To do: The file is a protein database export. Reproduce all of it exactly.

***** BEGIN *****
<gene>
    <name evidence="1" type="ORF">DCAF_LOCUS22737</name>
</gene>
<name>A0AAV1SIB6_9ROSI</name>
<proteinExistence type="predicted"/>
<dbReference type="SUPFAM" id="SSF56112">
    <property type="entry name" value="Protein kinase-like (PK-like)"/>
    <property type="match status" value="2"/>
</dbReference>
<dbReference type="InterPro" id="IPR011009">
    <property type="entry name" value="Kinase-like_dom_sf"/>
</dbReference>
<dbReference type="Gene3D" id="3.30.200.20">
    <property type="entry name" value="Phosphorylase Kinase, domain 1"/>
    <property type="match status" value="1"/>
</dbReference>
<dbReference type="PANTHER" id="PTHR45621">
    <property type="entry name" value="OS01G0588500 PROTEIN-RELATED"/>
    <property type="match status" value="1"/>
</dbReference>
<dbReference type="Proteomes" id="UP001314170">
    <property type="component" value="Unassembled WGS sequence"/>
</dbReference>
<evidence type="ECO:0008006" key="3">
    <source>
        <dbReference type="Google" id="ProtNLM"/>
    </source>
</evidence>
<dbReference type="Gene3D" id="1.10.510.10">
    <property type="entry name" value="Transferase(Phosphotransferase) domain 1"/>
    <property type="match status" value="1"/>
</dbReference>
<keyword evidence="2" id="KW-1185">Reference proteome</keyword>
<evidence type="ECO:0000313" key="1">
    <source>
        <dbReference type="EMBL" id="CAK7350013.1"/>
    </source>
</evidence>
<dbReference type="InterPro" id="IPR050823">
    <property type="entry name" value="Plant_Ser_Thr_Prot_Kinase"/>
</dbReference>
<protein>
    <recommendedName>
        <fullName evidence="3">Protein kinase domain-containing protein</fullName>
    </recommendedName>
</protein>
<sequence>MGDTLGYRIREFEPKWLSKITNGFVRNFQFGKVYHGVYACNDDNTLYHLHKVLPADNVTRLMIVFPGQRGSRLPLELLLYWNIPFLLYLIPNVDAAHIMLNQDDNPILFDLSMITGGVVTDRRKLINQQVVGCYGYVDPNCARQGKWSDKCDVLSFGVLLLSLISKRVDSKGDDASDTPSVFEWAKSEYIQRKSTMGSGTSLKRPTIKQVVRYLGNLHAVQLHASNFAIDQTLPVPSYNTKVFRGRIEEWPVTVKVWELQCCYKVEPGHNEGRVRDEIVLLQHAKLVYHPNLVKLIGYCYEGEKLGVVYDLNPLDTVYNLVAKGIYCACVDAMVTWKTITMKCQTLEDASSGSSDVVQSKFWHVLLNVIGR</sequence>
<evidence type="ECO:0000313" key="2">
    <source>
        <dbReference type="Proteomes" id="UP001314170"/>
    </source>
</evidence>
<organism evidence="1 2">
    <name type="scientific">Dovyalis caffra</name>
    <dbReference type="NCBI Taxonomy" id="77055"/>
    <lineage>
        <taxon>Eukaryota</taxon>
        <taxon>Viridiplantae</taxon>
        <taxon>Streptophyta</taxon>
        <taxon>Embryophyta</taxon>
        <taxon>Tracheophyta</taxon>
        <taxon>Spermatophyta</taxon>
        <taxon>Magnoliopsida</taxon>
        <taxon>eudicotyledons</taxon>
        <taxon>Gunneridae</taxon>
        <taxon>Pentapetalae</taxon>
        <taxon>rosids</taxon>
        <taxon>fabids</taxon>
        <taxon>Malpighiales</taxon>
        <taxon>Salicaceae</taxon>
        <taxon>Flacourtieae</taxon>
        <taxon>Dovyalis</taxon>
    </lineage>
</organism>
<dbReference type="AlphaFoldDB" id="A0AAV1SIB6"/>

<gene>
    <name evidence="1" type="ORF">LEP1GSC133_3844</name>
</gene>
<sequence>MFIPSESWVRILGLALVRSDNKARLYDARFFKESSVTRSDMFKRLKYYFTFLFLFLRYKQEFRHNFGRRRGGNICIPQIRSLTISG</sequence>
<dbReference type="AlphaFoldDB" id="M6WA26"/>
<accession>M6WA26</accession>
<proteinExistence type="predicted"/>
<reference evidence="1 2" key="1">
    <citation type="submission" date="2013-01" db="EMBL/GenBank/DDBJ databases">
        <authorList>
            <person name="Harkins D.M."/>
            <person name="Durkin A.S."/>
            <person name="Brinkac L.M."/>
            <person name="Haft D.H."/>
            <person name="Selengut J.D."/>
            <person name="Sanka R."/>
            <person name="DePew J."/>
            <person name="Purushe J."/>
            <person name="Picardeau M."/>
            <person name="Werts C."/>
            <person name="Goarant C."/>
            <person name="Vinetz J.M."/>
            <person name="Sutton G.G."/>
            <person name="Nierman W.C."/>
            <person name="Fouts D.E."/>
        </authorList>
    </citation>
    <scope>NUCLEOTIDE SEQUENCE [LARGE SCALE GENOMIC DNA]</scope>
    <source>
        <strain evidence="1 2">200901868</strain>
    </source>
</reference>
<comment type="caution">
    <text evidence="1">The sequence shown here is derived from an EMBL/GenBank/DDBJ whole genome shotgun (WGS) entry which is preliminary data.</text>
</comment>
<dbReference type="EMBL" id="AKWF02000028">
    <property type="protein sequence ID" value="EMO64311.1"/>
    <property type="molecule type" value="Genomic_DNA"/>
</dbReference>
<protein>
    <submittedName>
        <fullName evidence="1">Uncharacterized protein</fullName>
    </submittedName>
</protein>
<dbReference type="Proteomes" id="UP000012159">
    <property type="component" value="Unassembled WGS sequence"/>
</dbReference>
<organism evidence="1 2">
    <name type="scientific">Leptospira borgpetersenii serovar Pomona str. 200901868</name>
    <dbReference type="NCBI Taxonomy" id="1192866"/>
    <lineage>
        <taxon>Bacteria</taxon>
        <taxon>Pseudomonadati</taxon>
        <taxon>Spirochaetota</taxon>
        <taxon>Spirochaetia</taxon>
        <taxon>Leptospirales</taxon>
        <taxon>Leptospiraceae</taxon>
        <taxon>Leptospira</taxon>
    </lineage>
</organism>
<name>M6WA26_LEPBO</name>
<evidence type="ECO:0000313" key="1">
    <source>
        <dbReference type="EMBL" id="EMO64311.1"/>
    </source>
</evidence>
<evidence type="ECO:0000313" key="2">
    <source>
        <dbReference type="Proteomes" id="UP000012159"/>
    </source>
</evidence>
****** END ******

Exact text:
<gene>
    <name evidence="1" type="ORF">DCAF_LOCUS22737</name>
</gene>
<name>A0AAV1SIB6_9ROSI</name>
<proteinExistence type="predicted"/>
<dbReference type="SUPFAM" id="SSF56112">
    <property type="entry name" value="Protein kinase-like (PK-like)"/>
    <property type="match status" value="2"/>
</dbReference>
<dbReference type="InterPro" id="IPR011009">
    <property type="entry name" value="Kinase-like_dom_sf"/>
</dbReference>
<dbReference type="Gene3D" id="3.30.200.20">
    <property type="entry name" value="Phosphorylase Kinase, domain 1"/>
    <property type="match status" value="1"/>
</dbReference>
<dbReference type="PANTHER" id="PTHR45621">
    <property type="entry name" value="OS01G0588500 PROTEIN-RELATED"/>
    <property type="match status" value="1"/>
</dbReference>
<dbReference type="Proteomes" id="UP001314170">
    <property type="component" value="Unassembled WGS sequence"/>
</dbReference>
<evidence type="ECO:0008006" key="3">
    <source>
        <dbReference type="Google" id="ProtNLM"/>
    </source>
</evidence>
<dbReference type="Gene3D" id="1.10.510.10">
    <property type="entry name" value="Transferase(Phosphotransferase) domain 1"/>
    <property type="match status" value="1"/>
</dbReference>
<keyword evidence="2" id="KW-1185">Reference proteome</keyword>
<evidence type="ECO:0000313" key="1">
    <source>
        <dbReference type="EMBL" id="CAK7350013.1"/>
    </source>
</evidence>
<dbReference type="InterPro" id="IPR050823">
    <property type="entry name" value="Plant_Ser_Thr_Prot_Kinase"/>
</dbReference>
<protein>
    <recommendedName>
        <fullName evidence="3">Protein kinase domain-containing protein</fullName>
    </recommendedName>
</protein>
<sequence>MGDTLGYRIREFEPKWLSKITNGFVRNFQFGKVYHGVYACNDDNTLYHLHKVLPADNVTRLMIVFPGQRGSRLPLELLLYWNIPFLLYLIPNVDAAHIMLNQDDNPILFDLSMITGGVVTDRRKLINQQVVGCYGYVDPNCARQGKWSDKCDVLSFGVLLLSLISKRVDSKGDDASDTPSVFEWAKSEYIQRKSTMGSGTSLKRPTIKQVVRYLGNLHAVQLHASNFAIDQTLPVPSYNTKVFRGRIEEWPVTVKVWELQCCYKVEPGHNEGRVRDEIVLLQHAKLVYHPNLVKLIGYCYEGEKLGVVYDLNPLDTVYNLVAKGIYCACVDAMVTWKTITMKCQTLEDASSGSSDVVQSKFWHVLLNVIGR</sequence>
<evidence type="ECO:0000313" key="2">
    <source>
        <dbReference type="Proteomes" id="UP001314170"/>
    </source>
</evidence>
<organism evidence="1 2">
    <name type="scientific">Dovyalis caffra</name>
    <dbReference type="NCBI Taxonomy" id="77055"/>
    <lineage>
        <taxon>Eukaryota</taxon>
        <taxon>Viridiplantae</taxon>
        <taxon>Streptophyta</taxon>
        <taxon>Embryophyta</taxon>
        <taxon>Tracheophyta</taxon>
        <taxon>Spermatophyta</taxon>
        <taxon>Magnoliopsida</taxon>
        <taxon>eudicotyledons</taxon>
        <taxon>Gunneridae</taxon>
        <taxon>Pentapetalae</taxon>
        <taxon>rosids</taxon>
        <taxon>fabids</taxon>
        <taxon>Malpighiales</taxon>
        <taxon>Salicaceae</taxon>
        <taxon>Flacourtieae</taxon>
        <taxon>Dovyalis</taxon>
    </lineage>
</organism>
<dbReference type="AlphaFoldDB" id="A0AAV1SIB6"/>

<gene>
    <name evidence="1" type="ORF">LEP1GSC133_3844</name>
</gene>
<sequence>MFIPSESWVRILGLALVRSDNKARLYDARFFKESSVTRSDMFKRLKYYFTFLFLFLRYKQEFRHNFGRRRGGNICIPQIRSLTISG</sequence>
<dbReference type="AlphaFoldDB" id="M6WA26"/>
<accession>M6WA26</accession>
<proteinExistence type="predicted"/>
<reference evidence="1 2" key="1">
    <citation type="submission" date="2013-01" db="EMBL/GenBank/DDBJ databases">
        <authorList>
            <person name="Harkins D.M."/>
            <person name="Durkin A.S."/>
            <person name="Brinkac L.M."/>
            <person name="Haft D.H."/>
            <person name="Selengut J.D."/>
            <person name="Sanka R."/>
            <person name="DePew J."/>
            <person name="Purushe J."/>
            <person name="Picardeau M."/>
            <person name="Werts C."/>
            <person name="Goarant C."/>
            <person name="Vinetz J.M."/>
            <person name="Sutton G.G."/>
            <person name="Nierman W.C."/>
            <person name="Fouts D.E."/>
        </authorList>
    </citation>
    <scope>NUCLEOTIDE SEQUENCE [LARGE SCALE GENOMIC DNA]</scope>
    <source>
        <strain evidence="1 2">200901868</strain>
    </source>
</reference>
<comment type="caution">
    <text evidence="1">The sequence shown here is derived from an EMBL/GenBank/DDBJ whole genome shotgun (WGS) entry which is preliminary data.</text>
</comment>
<dbReference type="EMBL" id="AKWF02000028">
    <property type="protein sequence ID" value="EMO64311.1"/>
    <property type="molecule type" value="Genomic_DNA"/>
</dbReference>
<protein>
    <submittedName>
        <fullName evidence="1">Uncharacterized protein</fullName>
    </submittedName>
</protein>
<dbReference type="Proteomes" id="UP000012159">
    <property type="component" value="Unassembled WGS sequence"/>
</dbReference>
<organism evidence="1 2">
    <name type="scientific">Leptospira borgpetersenii serovar Pomona str. 200901868</name>
    <dbReference type="NCBI Taxonomy" id="1192866"/>
    <lineage>
        <taxon>Bacteria</taxon>
        <taxon>Pseudomonadati</taxon>
        <taxon>Spirochaetota</taxon>
        <taxon>Spirochaetia</taxon>
        <taxon>Leptospirales</taxon>
        <taxon>Leptospiraceae</taxon>
        <taxon>Leptospira</taxon>
    </lineage>
</organism>
<name>M6WA26_LEPBO</name>
<evidence type="ECO:0000313" key="1">
    <source>
        <dbReference type="EMBL" id="EMO64311.1"/>
    </source>
</evidence>
<evidence type="ECO:0000313" key="2">
    <source>
        <dbReference type="Proteomes" id="UP000012159"/>
    </source>
</evidence>